The birth of Botox feminism

Forget burning bras. Feminists want the right to have facelifts.

The birth of Botox feminismWhen U.S. Senate majority leader Harry Reid proposed a five per cent levy on elective cosmetic surgeries and procedures to help fund the US$848-billion Senate health care bill last month, a Robin Hood-style logic appeared to be at work: let those who can afford Botox or facelifts subsidize low- to middle-income citizens currently without health care to the tune of US$6 billion over 10 years. What he didn’t foresee was that those very low- to middle-income Americans would take to the streets to protest the so-called “Bo-tax” as an infringement of a perceived enshrined right to smooth foreheads and surgically enhanced breasts.

“Washington leave our boobs alone” read a placard at a rally in New York’s Times Square organized by a Park Avenue cosmetic surgeon. “The tax directly affects me,” Irma Cadiz, a 33-year-old hairstylist saving for a US$7,000 tummy tuck, told the New York Daily News. “If I have a heart attack, will they tax that, too?” she asked, revealing how conflated elective cosmetic procedures have become with necessary medical intervention. Opposition to the Bo-tax from the American Medical Association further muddled the matter. As did its denunciation by the National Organization for Women (NOW), the largest feminist lobby in the U.S. NOW’s president Terry O’Neill argued the Bo-tax unfairly targeted women, who comprise 90 per cent of cosmetic surgery recipients—especially middle-aged women facing workplace discrimination who rely on sometimes risky cosmetic procedures to “freshen” their image.

NOW’s seemingly pro-Botox stance was greeted as a jolting about-face from its long-standing opposition to the pressure on women to conform to rigid beauty ideals. Back in 1968, two years after its founding, the group famously burned a trash can full of bras, girdles and cosmetics outside of the Miss America beauty pageant.

Now middle-aged itself, with founding member Gloria Steinem admitting to having had cosmetic eye surgery, NOW’s opposition to the Bo-tax suggested resignation with the ubiquity of cosmetic work and acceptance of its new artificial norms. Older women’s aged appearance was holding them back, O’Neill told the New York Times: “I know a lot of women whose earning power stalled out or kicked down as they entered into their 50s, unlike their male counterparts’, whose really went up.”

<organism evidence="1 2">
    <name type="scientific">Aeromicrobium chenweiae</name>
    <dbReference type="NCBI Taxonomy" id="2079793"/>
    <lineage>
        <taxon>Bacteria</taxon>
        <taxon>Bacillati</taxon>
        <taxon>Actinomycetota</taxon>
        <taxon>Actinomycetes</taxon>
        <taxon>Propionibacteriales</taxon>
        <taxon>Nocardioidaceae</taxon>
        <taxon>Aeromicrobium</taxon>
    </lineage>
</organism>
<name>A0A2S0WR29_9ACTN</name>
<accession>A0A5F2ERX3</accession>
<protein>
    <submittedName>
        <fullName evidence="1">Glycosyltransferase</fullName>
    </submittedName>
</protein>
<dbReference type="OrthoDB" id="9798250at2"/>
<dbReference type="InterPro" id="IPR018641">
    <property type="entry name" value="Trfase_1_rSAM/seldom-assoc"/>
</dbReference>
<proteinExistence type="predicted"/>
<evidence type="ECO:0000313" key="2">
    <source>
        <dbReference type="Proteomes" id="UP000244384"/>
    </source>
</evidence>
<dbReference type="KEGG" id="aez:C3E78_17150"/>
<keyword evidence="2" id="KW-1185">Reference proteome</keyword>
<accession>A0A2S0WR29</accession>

Sensing another Boston Tea Party brewing, legislators quickly backed away from the Bo-tax, replacing it with a less contentious 10 per cent levy on indoor tanning beds, a “Tan-tax” expected to net less than half the amount.

The Bo-tax backlash offers a telling glimpse of cosmetic surgery’s new socially and economically vulnerable face, territory explored by Laurie Essig, a sociology professor at Middlebury College, in her upcoming book American Plastic: Boob Jobs, Credit Cards and Our Quest for Perfection. In it, she quotes industry statistics that reveal one-third of cosmetic surgery is performed on those earning less than $30,000 a year, while some 70 per cent is done on those who make less than US$60,000. The working poor’s access to facelifts is abetted by what Essig calls the “predatory” lending practices of “medical credit” at 30 per cent interest. Many of those Essig interviewed were working class—female police officers, secretaries—and most were in jobs where one’s appearance once didn’t matter. A magazine editor who had her first facelift in her 60s told Essig: “You’ll get one; you’re too ambitious not to get one.’ ” Real estate agents complained to her: “No one wants to buy a house from someone who looks tired.” There’s pressure to look a certain way, she says. And the way middle-aged women look is coded: “ ‘I’m tired, I’m overwhelmed, I’m angry.’ ”

The flight to cosmetic surgery is a reaction to social and economic insecurity, says Essig: “People got that they were facing downward economic mobility and that their kids were going to be worse off, so they responded with forms of [debt-fuelled] consumption—[taking out] a subprime mortgage or a high-interest college loan or a medical loan for a boob job, thinking, ‘If I do this, there’ll be some reward.’ ”

But, as she points out, statistically speaking that’s a myth. Daniel Hamermesh, an economics professor at the University of Texas at Austin who has conducted the most-cited studies of the correlates between beauty and income, concludes that while better-looking people tend to earn more, attempting to improve attractiveness, be it with new clothing, cosmetics or surgical intervention, has little impact on earnings.

Women who go under the knife make an extra five cents per dollar, he says, research backed up by Soohyung Lee, a economics professor at the University of Maryland. “It’s a terrible investment,” says Hamermesh, who points out that people can tell the difference between natural and artificial beauty, a fact sometimes lost in the presumption that all cosmetic surgery is appearance-enhancing. Also overlooked is the fact that the reason employers prefer employees who look young is because they are young: cheaper to hire and easier to dispense with.

O’Neill, eager to distance herself from the Bo-tax, declined Maclean’s request for an interview. In a statement, she called it “a distraction from the larger issues NOW has been working on in health care reform.” But it’s too late for that: U.S. health care isn’t the only system in dire need of fixing if cosmetic surgery is the new female social and economic safety net.